“While diversity of opinion is natural in civil society, it is important that one basic quality should underpin the work and the thinking of all civil society organizations. This quality without doubt should be feeling for one’s motherland and commitment to her well-being. The stature and territorial integrity of the country is the crucial consideration.”
We are concerned at the implied criticism and threat in the statement. We believe it is a sacred patriotic duty for collectives and every individual to draw attention to wrong doing, call for accountability and for governments to support and join in this endeavour, accept dissent and critique, and protect the rights of individuals and collectives who use the rule of law and call upon conscience to right those wrongs.
In this context, we note with concern the ever-shrinking space and threats under which civil society organizations operate within Sri Lanka. In the recent past, individuals associated with civil society organisations in Sri Lanka have been attacked, disappeared and killed. However, the perpetrators of these crimes continue to evade justice.
We note that several ministers in the Sri Lankan government have publically threatened civil society activists and have sought to justify and incite violence against them on the basis that their criticism of the activities of the government is “unpatriotic.” Many civil rights actors presently live under real threat to their lives, livelihoods and ability to associate lawfully with others or assemble peacefully.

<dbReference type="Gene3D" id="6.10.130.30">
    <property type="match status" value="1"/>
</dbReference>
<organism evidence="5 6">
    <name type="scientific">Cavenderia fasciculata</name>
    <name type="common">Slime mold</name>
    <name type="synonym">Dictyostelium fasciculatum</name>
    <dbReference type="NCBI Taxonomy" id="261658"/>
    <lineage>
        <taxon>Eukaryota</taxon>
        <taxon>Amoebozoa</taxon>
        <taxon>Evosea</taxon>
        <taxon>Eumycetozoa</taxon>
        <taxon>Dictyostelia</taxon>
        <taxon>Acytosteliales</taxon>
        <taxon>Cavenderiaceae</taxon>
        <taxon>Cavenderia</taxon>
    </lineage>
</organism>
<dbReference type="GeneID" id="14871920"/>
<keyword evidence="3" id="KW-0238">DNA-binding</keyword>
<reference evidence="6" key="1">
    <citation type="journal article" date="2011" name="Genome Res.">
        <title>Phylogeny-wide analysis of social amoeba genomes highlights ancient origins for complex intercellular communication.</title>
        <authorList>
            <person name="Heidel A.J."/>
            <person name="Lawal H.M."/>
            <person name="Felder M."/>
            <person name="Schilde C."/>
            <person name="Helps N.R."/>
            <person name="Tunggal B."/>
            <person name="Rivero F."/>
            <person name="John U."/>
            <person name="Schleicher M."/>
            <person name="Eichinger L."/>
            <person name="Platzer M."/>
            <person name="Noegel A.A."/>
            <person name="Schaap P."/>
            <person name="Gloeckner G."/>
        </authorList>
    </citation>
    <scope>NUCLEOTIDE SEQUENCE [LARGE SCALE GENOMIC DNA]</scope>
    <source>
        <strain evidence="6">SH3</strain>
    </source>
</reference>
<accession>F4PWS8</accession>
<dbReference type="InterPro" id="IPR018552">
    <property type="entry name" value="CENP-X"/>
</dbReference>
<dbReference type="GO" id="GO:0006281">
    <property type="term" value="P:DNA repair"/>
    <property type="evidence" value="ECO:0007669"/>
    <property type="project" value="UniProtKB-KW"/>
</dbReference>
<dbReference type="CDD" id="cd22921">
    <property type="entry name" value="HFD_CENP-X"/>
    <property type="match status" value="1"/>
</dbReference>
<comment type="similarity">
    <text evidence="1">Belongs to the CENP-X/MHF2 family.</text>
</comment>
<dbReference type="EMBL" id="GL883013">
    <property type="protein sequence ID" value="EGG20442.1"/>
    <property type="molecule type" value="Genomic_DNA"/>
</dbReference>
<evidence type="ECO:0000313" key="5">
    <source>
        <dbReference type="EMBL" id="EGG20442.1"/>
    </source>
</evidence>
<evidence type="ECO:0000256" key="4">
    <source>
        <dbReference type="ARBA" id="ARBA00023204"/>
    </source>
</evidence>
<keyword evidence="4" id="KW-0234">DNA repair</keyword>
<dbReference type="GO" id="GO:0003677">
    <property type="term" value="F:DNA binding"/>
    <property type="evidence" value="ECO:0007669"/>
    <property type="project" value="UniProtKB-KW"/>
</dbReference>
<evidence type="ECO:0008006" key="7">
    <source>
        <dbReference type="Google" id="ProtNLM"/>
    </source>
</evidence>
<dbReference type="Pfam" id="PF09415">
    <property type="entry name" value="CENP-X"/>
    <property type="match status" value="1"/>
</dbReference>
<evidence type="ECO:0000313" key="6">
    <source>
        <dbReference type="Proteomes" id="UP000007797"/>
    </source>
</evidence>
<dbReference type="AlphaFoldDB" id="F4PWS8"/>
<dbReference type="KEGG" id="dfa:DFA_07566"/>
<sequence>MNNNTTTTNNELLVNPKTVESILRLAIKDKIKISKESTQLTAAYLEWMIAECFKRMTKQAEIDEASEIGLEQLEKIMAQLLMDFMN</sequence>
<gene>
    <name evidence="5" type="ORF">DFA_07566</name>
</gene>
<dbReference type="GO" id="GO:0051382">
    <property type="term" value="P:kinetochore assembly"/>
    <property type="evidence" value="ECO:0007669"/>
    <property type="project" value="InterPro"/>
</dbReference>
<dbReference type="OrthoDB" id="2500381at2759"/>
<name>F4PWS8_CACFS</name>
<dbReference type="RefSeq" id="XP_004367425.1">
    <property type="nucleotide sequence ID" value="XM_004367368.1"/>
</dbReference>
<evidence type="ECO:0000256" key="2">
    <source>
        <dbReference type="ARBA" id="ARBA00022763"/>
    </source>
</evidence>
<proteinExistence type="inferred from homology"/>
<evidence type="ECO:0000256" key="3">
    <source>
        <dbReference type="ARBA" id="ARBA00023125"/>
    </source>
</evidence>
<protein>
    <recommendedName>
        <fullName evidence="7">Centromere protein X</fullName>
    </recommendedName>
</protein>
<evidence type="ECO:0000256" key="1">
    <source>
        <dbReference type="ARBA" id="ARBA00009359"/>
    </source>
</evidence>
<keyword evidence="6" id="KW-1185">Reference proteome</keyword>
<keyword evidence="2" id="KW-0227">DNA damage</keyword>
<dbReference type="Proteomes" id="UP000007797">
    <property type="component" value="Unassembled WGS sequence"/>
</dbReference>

In this context we also decry the systematic attack on civil society activists by government owned print and electronic media, which portray activists as “treacherous” and “unpatriotic.” We note that in the lead up to the Commonwealth Heads of Government Meeting (CHOGM) to be held in Sri Lanka this week these media attacks have become more intense to the point where the general public have, quite shockingly, been encouraged to physically hurt individual activists.
We call upon the Sri Lankan government to respect its international obligations and ensure an enabling environment for civil society organisations.
We call upon the Secretary General of the Commonwealth and member states to seek assurances from the Sri Lankan government that it will protect human rights defenders and bring perpetrators of attacks on them to book.
We call upon the heads of governments of Commonwealth countries to urge the Sri Lankan government to protect and promote civil society – now and after the CHOGM spotlight has left the Sri Lankan stage.